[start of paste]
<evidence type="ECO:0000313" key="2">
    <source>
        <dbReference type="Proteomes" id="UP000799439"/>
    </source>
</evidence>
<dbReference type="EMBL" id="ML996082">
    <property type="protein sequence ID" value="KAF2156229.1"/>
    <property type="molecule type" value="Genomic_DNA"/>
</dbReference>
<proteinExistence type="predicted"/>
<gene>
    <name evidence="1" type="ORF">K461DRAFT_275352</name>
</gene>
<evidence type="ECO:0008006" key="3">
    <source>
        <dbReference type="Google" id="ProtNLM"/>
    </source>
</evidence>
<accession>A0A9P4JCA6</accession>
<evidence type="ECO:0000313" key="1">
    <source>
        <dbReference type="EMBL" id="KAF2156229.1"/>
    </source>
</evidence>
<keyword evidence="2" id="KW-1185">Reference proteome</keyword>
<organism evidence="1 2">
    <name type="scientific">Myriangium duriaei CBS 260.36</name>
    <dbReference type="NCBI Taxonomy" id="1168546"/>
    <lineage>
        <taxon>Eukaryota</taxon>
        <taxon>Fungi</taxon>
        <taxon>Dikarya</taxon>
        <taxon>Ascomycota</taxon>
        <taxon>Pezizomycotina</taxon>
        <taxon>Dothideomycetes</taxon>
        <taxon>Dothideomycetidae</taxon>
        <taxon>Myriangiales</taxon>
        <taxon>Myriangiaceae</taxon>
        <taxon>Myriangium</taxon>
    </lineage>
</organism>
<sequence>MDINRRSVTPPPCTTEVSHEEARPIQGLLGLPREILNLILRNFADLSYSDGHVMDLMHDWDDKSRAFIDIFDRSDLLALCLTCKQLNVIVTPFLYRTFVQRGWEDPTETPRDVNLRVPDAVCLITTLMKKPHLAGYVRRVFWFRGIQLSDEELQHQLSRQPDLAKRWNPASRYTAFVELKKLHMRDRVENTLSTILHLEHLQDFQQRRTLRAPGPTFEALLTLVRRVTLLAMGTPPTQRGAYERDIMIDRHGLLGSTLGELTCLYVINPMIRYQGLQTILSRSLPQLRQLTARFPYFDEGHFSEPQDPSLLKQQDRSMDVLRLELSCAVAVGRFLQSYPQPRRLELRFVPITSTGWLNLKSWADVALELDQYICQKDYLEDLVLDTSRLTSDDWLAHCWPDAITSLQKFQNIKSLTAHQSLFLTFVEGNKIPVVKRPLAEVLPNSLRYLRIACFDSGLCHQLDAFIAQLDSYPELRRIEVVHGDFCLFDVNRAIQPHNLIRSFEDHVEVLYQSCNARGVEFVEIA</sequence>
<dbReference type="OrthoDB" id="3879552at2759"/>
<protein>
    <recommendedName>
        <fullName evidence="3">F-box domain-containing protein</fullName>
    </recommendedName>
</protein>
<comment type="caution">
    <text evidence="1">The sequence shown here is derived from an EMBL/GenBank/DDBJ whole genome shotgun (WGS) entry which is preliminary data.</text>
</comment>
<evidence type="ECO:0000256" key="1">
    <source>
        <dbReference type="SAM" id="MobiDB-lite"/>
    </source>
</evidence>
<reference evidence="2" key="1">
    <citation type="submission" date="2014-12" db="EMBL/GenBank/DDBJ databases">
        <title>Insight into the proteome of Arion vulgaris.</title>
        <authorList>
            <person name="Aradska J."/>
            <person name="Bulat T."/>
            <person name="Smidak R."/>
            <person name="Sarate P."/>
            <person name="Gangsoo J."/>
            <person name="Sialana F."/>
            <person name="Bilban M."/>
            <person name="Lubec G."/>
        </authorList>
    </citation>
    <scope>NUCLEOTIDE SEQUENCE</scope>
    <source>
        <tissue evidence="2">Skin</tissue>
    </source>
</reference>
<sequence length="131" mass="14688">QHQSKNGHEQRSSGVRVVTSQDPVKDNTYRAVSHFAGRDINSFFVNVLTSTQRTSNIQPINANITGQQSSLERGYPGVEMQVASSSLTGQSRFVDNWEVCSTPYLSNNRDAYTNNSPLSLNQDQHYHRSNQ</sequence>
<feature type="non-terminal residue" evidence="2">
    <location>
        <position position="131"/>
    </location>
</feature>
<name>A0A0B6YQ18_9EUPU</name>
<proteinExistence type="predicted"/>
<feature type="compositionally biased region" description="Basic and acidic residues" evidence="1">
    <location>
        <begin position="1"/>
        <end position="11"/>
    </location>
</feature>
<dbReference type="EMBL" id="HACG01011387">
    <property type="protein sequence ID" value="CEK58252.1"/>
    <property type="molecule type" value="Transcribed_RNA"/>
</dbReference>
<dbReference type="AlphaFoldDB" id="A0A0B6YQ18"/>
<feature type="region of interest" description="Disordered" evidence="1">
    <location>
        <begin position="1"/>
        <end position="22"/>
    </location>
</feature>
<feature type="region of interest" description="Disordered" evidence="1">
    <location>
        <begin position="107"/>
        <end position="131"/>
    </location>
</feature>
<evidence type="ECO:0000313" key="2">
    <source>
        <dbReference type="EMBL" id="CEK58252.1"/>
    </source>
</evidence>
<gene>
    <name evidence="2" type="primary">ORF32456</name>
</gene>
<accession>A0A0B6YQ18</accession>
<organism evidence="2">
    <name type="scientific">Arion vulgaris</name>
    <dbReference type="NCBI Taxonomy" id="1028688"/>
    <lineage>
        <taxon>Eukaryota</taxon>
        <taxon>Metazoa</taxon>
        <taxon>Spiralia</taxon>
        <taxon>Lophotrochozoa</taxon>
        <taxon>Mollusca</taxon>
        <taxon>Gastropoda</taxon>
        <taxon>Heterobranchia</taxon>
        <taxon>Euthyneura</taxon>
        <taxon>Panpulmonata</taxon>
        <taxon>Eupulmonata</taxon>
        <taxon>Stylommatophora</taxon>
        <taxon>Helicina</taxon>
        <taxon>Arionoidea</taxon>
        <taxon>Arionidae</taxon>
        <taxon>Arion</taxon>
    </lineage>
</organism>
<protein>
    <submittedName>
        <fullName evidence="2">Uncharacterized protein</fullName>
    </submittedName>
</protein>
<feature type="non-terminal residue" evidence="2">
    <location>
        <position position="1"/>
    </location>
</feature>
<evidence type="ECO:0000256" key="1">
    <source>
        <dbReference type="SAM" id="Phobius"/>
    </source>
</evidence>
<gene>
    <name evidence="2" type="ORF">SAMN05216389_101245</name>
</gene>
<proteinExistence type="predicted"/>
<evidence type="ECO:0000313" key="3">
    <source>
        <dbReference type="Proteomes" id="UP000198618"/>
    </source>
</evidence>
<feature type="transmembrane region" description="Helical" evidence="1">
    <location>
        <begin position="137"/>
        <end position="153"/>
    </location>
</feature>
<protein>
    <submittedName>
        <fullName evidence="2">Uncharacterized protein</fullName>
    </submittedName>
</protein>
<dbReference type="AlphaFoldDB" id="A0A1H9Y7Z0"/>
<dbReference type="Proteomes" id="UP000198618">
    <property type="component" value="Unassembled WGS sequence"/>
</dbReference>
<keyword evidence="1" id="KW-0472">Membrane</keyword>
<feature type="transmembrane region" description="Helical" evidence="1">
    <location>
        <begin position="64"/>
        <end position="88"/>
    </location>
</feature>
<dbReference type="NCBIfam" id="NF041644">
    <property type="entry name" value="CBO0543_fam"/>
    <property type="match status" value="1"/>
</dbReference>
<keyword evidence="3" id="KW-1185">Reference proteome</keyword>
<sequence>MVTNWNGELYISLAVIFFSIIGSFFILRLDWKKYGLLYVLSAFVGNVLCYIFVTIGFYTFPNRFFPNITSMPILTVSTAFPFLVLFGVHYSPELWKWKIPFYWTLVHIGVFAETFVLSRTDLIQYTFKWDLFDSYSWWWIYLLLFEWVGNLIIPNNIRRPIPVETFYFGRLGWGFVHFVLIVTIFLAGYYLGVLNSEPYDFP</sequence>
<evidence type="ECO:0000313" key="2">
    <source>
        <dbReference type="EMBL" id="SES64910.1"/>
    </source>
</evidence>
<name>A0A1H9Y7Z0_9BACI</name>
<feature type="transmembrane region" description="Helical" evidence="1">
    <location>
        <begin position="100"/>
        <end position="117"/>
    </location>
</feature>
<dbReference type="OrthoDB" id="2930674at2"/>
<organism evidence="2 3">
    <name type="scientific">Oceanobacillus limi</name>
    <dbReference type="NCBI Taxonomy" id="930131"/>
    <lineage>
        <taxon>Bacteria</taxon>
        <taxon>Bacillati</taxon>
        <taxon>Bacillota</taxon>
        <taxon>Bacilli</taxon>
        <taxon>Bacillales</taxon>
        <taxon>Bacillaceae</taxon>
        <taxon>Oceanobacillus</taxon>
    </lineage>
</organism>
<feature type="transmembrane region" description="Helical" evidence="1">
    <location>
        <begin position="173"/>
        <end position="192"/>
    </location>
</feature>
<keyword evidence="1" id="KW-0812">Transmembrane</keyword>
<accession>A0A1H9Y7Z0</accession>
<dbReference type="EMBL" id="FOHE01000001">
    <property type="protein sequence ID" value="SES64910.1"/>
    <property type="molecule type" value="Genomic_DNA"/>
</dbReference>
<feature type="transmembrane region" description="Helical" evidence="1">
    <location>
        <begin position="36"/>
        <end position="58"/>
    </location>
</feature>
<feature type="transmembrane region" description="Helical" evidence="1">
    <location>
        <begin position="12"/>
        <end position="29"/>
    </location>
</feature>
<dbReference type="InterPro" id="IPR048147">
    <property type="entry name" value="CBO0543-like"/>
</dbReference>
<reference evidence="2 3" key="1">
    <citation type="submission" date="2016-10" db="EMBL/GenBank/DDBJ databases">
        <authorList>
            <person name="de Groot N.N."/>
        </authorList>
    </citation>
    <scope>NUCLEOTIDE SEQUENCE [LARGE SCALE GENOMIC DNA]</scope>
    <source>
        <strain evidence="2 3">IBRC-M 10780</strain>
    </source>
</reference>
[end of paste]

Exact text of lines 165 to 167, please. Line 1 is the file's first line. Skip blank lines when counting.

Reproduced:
    </location>
</feature>
<protein>